seam (n.)

Old English seam "seam, suture, junction," from Proto-Germanic *saumaz (source also of Old Frisian sam "hem, seam," Old Norse saumr, Middle Dutch som, Dutch zoom, Old High German soum, German Saum "hem"), from PIE root *syu- "to bind, sew."

Chidynge and reproche ... vnsowen the semes of freendshipe in mannes herte. [Chaucer, "Parson's Tale," c. 1386]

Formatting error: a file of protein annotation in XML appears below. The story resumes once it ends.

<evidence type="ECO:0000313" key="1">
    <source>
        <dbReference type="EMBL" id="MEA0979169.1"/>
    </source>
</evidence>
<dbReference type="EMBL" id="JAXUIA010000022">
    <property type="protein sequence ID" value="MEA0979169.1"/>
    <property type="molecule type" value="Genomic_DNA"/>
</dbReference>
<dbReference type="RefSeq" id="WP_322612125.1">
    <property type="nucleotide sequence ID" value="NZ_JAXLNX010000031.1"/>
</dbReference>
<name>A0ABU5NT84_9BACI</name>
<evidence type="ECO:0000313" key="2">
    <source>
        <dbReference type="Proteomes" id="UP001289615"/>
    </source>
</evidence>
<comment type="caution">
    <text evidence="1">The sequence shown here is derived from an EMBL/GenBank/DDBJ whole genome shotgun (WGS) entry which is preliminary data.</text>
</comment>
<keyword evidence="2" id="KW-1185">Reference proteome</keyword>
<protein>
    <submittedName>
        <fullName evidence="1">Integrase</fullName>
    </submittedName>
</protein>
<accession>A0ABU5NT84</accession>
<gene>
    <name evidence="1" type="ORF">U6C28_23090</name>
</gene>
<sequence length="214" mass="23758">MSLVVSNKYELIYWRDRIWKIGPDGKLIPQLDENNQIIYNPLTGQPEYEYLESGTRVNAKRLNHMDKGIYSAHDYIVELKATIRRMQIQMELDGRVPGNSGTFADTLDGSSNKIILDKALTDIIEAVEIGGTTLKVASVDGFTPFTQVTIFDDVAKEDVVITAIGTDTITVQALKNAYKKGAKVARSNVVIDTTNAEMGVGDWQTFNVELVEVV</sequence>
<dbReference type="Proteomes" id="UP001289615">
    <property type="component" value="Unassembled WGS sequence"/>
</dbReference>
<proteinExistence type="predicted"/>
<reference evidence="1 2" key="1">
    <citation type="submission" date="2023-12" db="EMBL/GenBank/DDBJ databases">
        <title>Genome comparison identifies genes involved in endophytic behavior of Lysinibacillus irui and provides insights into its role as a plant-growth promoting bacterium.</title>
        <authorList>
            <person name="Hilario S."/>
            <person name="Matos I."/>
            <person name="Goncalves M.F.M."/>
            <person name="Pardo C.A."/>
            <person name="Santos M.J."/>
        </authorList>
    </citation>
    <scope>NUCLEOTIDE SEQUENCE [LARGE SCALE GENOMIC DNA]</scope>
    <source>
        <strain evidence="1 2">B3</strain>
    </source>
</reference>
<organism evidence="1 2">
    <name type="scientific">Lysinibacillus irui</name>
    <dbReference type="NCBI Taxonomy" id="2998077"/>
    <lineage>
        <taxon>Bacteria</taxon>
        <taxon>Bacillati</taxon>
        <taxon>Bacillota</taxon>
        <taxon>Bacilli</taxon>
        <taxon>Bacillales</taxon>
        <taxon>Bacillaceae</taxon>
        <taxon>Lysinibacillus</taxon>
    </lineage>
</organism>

Meaning "raised band of stitching on a ball" is recorded from 1888. Geological use is from 1590s.

seam (v.)

1580s, from seam (n.). Related: Seamed; seaming.